She said adjustments on taxes, particularly those paid in full for the year, would also be applied after the reassessment.

Affected residents could also take advantage of the real estate tax penalty and interest condonation program that the provincial government started in July. The program will end this year.

Real estate values in Los Baños are likely to suffer due to Ondoy, according to Marcelo Alcachupas, the municipal assessor.

Alcachupas said at least seven of the 14 barangays in the town were gravely affected as the floodwater had not subsided.

He added that this alone could affect the value of the properties, most especially residential ones.

Alcachupas predicted that in three to four months, many residents would sell their properties on rates that could be lower than the prevailing levels.

“It’s up to the discretion of property owners but most likely, there would be a sudden cut in existing rates,” he said.

Within Los Baños, 60 percent of the land is not taxable, he said.

The assessor said the flooding would also affect the tax collection of the municipal office because most of the affected villages were residential areas.

The government collects two percent of the declared value of a real estate.

“After the calamity, there could be more delinquent real estate taxpayers,” Alcachupas said.

He added that the residents might just end up selling some properties once the flood had subsided but might find it difficult to find buyers.

In Barangays Mayondon and Malinta, where the floodwater is still waist-high, the value of residential properties could drop even after a few months, according to Alcachupas.

The prevailing average rate in Barangay Malinta is P1,000 per sq. m., while it is P1,500 per sq. m. in Mayondon.

Barangay Batong Malake, which has the highest prevailing rate that reaches up to P15,000 per sq. m., was spared from the flood.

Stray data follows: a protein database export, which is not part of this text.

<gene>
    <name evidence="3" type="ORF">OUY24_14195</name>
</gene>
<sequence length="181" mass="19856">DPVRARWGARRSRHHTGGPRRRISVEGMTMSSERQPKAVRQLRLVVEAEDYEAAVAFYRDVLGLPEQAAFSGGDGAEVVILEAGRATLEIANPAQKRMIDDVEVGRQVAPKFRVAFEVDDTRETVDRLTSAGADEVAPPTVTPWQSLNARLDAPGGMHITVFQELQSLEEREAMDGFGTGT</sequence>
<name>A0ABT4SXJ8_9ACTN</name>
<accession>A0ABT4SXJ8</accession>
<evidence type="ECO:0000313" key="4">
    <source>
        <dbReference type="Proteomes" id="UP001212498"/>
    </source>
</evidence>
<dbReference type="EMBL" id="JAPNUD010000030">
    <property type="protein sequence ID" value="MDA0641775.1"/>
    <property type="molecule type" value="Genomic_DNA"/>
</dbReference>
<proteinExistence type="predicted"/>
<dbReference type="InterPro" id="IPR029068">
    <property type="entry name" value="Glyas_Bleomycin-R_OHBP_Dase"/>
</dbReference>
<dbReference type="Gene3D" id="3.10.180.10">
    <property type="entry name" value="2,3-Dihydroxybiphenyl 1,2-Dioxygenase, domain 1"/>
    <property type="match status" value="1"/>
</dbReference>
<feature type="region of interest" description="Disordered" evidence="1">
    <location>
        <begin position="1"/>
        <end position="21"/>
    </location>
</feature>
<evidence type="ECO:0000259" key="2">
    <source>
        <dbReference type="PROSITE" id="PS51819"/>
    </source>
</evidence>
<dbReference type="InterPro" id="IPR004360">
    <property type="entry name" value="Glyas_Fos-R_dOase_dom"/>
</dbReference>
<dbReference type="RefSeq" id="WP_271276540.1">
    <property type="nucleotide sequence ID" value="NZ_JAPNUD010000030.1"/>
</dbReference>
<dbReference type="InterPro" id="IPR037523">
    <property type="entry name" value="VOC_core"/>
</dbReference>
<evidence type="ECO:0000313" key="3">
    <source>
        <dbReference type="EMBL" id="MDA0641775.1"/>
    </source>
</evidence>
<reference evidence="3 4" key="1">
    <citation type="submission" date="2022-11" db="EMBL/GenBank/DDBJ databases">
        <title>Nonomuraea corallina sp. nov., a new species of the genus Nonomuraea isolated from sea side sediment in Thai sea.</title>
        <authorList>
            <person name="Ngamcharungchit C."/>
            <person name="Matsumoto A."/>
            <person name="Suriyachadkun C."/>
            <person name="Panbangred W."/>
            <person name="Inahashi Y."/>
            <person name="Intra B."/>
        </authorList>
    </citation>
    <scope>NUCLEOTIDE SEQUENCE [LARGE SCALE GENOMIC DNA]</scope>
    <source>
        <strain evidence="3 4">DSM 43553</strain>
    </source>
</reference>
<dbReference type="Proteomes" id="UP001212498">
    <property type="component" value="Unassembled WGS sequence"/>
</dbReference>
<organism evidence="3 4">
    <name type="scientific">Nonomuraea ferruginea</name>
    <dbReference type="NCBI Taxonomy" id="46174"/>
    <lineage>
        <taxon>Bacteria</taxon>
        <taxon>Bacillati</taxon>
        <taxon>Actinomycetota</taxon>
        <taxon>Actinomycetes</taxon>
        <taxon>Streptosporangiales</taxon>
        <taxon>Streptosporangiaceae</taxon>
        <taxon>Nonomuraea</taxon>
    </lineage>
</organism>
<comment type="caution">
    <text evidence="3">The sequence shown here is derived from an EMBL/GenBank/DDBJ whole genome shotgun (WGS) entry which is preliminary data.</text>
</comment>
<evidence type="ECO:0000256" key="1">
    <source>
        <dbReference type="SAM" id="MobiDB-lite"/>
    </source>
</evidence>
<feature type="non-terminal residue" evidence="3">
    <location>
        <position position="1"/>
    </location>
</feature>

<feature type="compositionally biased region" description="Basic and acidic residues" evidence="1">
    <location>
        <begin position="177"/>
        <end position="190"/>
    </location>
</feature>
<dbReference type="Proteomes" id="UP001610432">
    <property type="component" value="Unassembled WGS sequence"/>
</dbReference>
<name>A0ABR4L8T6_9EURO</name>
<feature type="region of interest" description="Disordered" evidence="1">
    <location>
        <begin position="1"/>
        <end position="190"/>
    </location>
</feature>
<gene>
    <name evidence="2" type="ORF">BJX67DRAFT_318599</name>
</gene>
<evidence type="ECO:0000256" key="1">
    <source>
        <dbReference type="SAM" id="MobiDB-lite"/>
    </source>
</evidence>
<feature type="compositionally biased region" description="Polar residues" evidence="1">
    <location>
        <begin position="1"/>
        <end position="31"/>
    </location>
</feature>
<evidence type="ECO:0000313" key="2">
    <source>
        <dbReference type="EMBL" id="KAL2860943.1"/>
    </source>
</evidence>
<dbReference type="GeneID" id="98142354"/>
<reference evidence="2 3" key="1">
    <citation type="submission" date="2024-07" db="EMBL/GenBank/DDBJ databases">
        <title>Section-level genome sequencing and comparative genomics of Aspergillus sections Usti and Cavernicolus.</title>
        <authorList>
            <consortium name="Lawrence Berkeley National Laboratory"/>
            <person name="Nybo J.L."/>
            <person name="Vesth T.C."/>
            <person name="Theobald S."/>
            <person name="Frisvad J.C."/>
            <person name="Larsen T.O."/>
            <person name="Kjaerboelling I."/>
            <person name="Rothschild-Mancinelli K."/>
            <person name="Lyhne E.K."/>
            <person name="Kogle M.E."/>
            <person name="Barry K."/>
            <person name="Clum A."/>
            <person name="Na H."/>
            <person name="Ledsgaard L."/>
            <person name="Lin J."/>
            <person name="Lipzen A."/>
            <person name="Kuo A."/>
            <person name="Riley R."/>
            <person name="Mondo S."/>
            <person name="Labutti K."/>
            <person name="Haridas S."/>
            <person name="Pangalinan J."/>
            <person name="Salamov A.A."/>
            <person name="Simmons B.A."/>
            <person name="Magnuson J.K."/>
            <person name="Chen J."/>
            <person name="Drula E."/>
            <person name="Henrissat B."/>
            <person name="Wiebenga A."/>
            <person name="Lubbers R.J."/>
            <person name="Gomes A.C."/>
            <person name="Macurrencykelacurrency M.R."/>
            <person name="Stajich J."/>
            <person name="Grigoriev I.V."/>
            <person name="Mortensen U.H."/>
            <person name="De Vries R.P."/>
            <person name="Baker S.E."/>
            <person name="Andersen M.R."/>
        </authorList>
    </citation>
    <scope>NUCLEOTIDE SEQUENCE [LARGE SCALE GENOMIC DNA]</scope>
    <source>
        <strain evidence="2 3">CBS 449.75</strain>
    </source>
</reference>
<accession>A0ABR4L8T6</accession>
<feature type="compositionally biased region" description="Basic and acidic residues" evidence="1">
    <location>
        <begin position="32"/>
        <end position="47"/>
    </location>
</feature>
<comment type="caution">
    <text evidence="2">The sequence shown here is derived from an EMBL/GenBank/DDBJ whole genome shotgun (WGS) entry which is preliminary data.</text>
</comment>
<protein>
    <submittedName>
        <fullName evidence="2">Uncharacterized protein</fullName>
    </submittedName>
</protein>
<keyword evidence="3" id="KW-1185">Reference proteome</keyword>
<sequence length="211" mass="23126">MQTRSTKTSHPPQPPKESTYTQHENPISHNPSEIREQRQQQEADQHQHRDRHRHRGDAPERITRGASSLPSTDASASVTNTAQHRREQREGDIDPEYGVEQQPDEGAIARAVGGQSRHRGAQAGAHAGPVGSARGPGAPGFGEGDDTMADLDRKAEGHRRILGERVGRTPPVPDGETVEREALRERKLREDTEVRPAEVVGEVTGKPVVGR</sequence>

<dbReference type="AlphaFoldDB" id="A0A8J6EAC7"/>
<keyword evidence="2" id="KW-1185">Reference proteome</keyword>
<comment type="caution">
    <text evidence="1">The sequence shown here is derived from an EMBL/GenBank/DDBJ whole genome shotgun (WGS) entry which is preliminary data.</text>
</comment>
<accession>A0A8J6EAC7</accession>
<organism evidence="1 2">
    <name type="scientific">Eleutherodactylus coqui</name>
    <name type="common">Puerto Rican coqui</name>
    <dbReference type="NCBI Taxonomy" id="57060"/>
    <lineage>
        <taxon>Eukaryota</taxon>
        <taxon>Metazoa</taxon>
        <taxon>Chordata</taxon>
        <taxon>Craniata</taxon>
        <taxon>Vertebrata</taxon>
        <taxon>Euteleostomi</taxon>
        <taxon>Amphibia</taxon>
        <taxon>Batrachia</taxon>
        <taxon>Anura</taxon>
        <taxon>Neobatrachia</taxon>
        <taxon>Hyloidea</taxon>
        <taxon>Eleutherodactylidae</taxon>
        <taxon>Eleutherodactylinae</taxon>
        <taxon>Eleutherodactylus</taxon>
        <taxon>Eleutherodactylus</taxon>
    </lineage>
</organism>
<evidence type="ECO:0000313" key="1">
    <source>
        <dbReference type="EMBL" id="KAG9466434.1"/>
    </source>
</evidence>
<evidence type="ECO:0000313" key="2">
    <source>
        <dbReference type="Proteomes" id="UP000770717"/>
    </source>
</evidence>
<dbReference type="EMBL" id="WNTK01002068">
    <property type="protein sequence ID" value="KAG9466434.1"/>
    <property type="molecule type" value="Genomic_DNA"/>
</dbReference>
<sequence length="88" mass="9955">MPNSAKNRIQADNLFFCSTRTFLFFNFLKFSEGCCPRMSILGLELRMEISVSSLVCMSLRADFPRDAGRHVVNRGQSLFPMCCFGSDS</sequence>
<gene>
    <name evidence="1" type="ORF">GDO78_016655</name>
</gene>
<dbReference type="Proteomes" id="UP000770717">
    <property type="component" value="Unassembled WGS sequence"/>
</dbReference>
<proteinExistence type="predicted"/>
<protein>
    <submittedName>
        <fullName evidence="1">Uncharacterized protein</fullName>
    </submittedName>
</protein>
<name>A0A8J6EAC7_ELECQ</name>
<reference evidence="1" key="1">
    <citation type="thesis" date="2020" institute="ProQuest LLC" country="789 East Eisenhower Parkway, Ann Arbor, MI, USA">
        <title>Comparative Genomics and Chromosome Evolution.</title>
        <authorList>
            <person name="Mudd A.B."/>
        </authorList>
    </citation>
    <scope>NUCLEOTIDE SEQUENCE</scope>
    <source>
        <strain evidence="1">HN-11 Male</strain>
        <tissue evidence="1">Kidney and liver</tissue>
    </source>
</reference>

Selling at rock-bottom prices

Alcachupas himself is planning to sell two pieces of property in Barangay Malinta.

He owns a 542-sq. m. lot that he would soon sell for P1 million even if the ideal price is P1.5 million under the prevailing rates.

He said he would sell his 672-sq. m. house and lot property for P1.5 million instead of P2.5 million. “I have no choice but to sell it at rock-bottom price,” Alcachupas said.

He bought the two properties more than a decade ago.

He already lost around P300,000 worth of property inside his home in Barangay Malinta, including a car which was damaged after the Laguna Lake overflowed.

Alcachupas is now renting an apartment in Barangay Batong Malake, a village far from the flooded areas in Los Baños.

“Our [family’s] safety should come first,” he said.

Nowhere to go

Bec Salazar of Barangay Mayondon, another flooded village in Los Baños town, has no definite plans yet about leaving her bungalow, an inherited property from her parents.

“We have nowhere to go,” she said. Her family is temporarily staying at a relative’s house in a nearby village.

Asked if she would consider selling the family’s 300-sq. m. property, she said, “I am not sure if anyone would be interested to buy it, in the first place.”